The Woodward News

Local News

August 4, 2012

Executive session set at city meeting

Woodward, Okla. — Just as City Manager Alan Riffel said they would, Woodward City Commissioners are slated to meet in an executive session Monday to receive legal advice about issues involving the West Woodward Airport.

The regular city commission meeting will start at 7 p.m. Monday in City Hall.

While the agenda packet doesn't include any background on what has prompted the executive session, Riffel told The News on July 30 that the commissioners would be getting advice from the city attorney regarding a recent inspection report that was released by the Federal Aviation Administration (FAA).

According to that FAA report, the city is accused of having "inappropriately transferred title to airport land to the municipal authority for industrial development purposes."

Essentially the report states that the Woodward Municipal Authority has been assuming revenue from the lease and/or sale of parcels from 135 acres of land on the east side of the airport.  The report claims that the revenue from the lease and/or sale of those parcels should have instead gone to the West Woodward Airport to help cover operational costs there.

However, city officials have questioned the report's allegations of wrongdoings, especially as Riffel claimed the issue has not come up as part of previous annual inspections at the airport.

But the report does more than allege inappropriate actions on behalf of the city.  The FAA report also sets out a list of "Required corrective actions" to right the alleged wrongs discovered in the inspection, including to return title to the airport for the property  leased out by the city.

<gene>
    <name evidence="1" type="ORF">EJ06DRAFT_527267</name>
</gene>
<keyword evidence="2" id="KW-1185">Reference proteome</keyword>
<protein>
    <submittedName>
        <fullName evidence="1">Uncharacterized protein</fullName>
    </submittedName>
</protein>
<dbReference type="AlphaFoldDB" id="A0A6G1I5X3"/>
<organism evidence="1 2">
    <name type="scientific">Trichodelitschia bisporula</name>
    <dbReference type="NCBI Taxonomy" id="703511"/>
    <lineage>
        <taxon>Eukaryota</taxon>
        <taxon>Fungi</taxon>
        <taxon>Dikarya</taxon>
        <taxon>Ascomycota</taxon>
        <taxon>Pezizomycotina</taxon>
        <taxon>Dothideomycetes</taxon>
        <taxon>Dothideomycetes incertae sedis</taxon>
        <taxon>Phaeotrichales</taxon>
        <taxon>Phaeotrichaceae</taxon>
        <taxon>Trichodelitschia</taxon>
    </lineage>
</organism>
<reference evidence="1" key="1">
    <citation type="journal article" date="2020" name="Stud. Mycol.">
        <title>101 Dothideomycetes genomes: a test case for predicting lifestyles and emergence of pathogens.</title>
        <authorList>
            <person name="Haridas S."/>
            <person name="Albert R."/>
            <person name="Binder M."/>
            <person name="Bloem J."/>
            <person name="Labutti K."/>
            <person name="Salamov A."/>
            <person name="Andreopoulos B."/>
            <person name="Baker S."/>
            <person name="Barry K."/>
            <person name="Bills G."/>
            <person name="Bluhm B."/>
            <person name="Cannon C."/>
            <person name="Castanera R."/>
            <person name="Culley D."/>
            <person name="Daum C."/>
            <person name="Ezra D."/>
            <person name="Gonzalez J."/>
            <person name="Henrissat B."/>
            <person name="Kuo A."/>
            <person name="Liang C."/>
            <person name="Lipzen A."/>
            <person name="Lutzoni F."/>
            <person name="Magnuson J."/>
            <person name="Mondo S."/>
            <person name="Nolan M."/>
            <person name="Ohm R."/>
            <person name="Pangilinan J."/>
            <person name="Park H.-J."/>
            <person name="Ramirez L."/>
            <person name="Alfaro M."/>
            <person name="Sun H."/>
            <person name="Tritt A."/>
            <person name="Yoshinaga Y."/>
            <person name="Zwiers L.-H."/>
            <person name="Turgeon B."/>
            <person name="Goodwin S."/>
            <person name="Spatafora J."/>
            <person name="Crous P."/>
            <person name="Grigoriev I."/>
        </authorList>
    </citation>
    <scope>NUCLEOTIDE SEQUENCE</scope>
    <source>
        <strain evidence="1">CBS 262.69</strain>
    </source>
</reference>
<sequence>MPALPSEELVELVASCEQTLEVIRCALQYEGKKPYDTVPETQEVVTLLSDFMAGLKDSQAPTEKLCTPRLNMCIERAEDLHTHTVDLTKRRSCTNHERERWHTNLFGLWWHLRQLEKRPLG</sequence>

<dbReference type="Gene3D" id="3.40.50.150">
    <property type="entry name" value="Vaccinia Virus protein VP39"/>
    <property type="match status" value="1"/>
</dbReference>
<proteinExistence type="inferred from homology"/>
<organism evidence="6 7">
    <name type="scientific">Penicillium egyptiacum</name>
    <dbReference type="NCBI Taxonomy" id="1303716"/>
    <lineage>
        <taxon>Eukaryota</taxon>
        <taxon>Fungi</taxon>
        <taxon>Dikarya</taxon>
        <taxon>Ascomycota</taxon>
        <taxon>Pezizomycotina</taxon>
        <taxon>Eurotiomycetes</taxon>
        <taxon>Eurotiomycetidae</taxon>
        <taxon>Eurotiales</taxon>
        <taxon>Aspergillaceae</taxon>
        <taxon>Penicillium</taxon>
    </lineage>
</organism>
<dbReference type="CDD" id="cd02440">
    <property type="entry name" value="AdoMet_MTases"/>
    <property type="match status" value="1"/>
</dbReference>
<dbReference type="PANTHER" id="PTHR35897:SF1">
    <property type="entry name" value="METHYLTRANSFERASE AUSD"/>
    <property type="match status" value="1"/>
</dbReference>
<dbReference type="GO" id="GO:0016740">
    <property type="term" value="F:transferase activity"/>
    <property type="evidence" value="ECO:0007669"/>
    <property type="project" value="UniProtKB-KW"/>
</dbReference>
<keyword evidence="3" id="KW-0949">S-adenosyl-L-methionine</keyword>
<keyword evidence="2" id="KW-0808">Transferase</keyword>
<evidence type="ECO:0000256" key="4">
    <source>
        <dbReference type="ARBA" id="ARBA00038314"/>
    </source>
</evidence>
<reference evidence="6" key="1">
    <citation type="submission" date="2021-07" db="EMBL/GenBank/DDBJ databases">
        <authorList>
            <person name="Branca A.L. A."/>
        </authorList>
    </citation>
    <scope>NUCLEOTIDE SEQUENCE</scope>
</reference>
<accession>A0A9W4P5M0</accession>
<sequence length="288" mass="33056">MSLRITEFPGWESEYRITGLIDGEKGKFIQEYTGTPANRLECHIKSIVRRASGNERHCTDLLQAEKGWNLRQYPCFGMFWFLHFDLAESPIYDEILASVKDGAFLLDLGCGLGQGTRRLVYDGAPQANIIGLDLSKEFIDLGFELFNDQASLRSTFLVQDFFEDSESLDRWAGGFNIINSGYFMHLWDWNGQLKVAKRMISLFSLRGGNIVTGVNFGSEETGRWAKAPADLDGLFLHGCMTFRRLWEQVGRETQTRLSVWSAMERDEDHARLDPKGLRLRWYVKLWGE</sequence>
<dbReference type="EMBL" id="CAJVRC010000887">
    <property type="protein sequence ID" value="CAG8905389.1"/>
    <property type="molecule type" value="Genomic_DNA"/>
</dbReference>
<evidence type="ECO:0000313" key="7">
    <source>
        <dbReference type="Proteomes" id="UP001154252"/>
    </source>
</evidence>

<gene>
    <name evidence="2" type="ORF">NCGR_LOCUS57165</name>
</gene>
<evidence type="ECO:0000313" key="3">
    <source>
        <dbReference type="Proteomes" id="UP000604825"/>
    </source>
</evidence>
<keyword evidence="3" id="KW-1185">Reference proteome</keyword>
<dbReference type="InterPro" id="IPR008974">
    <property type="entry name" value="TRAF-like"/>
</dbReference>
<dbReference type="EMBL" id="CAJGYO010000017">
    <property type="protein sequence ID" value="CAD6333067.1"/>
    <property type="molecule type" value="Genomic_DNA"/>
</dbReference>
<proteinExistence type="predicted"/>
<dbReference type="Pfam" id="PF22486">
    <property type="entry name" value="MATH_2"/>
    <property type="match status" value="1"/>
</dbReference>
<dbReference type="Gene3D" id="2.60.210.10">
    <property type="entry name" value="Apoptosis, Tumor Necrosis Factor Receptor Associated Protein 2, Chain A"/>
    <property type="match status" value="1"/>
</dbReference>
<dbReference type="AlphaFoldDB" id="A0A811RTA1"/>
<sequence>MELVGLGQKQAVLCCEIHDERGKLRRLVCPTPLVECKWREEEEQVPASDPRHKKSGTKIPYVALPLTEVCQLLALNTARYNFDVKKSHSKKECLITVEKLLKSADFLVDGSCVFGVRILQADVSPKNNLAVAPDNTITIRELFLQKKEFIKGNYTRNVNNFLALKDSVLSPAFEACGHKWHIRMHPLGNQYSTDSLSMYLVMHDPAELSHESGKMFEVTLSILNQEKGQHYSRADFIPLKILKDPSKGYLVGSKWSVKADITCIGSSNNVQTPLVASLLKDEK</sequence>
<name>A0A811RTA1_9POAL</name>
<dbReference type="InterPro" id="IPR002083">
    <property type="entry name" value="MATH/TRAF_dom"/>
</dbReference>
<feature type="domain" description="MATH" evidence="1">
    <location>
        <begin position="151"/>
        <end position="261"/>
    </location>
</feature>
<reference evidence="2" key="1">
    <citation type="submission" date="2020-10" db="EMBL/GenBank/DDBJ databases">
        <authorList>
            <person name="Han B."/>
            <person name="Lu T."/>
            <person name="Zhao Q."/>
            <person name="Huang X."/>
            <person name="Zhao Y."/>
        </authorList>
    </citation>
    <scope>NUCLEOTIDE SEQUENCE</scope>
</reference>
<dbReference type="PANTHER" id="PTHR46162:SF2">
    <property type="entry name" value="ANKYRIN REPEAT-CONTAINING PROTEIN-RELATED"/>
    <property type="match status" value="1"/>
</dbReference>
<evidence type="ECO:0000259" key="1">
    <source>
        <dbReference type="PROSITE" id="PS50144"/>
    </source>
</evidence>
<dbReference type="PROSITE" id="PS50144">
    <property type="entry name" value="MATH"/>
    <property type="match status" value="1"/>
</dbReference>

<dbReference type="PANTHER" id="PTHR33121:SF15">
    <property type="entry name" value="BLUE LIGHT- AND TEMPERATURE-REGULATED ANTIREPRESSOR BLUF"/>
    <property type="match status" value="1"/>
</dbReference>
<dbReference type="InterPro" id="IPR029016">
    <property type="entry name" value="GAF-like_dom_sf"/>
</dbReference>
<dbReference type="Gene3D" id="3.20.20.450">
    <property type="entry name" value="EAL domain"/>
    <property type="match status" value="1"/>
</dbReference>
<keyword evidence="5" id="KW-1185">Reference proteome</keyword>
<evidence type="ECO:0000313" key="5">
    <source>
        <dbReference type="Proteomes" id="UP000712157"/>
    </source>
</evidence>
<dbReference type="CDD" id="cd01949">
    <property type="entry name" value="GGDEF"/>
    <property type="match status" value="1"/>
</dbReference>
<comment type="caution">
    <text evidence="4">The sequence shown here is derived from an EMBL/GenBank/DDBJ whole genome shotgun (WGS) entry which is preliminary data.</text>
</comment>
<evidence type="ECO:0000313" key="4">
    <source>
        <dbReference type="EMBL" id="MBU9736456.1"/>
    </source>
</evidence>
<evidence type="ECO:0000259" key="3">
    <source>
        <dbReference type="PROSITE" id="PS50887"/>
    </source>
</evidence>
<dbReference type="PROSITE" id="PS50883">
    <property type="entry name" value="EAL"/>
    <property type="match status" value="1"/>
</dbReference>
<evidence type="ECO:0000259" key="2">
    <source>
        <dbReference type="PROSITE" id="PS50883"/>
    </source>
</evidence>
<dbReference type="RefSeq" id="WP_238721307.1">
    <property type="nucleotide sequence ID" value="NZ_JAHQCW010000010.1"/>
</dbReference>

However, on Monday the city commissioners are not slated to take any other action regarding the FAA report other than to meet with legal counsel in an executive session.

Ironically, though, the commissioners are slated to consider bids for an taxilane rehabilitation project at the airport, which would utilize FAA Airport Improvement Plan (AIP) grant funds to pay for the project.

The recent inspection report states that unless the city takes the corrective actions that it has recommended, "the city could be found in pending non-compliance with their grant assurances and (become) ineligible for future AIP grants."

In a previous interview, Riffel told The News that the city has received AIP funds for several years and that the removal of access to those funds "would have a significant impact on what can be provided for airport improvements through that funding stream."

But as the FAA report only addresses "future AIP grants," Assistant City Manager Doug Haines said he expects city commissioners to move forward with the current proposed taxilane improvement project.

As for the bids that are on the agenda for Monday's meeting, Haines said, "I anticipate that will be approved" since the city would only have to pay for a small portion of the project costs.

According to information in the agenda packet, the project involves a 90/10 grant from the FAA, meaning that the city is only responsible for covering 10 percent of the project costs, with the other 90 percent to be paid for with AIP funds.

Although only one bid was received for the project, the consulting firm Lochner has recommended the city go ahead and "award a contract to JLT Corporation in the amount of $783,139.61," according to a letter included in the agenda packet.

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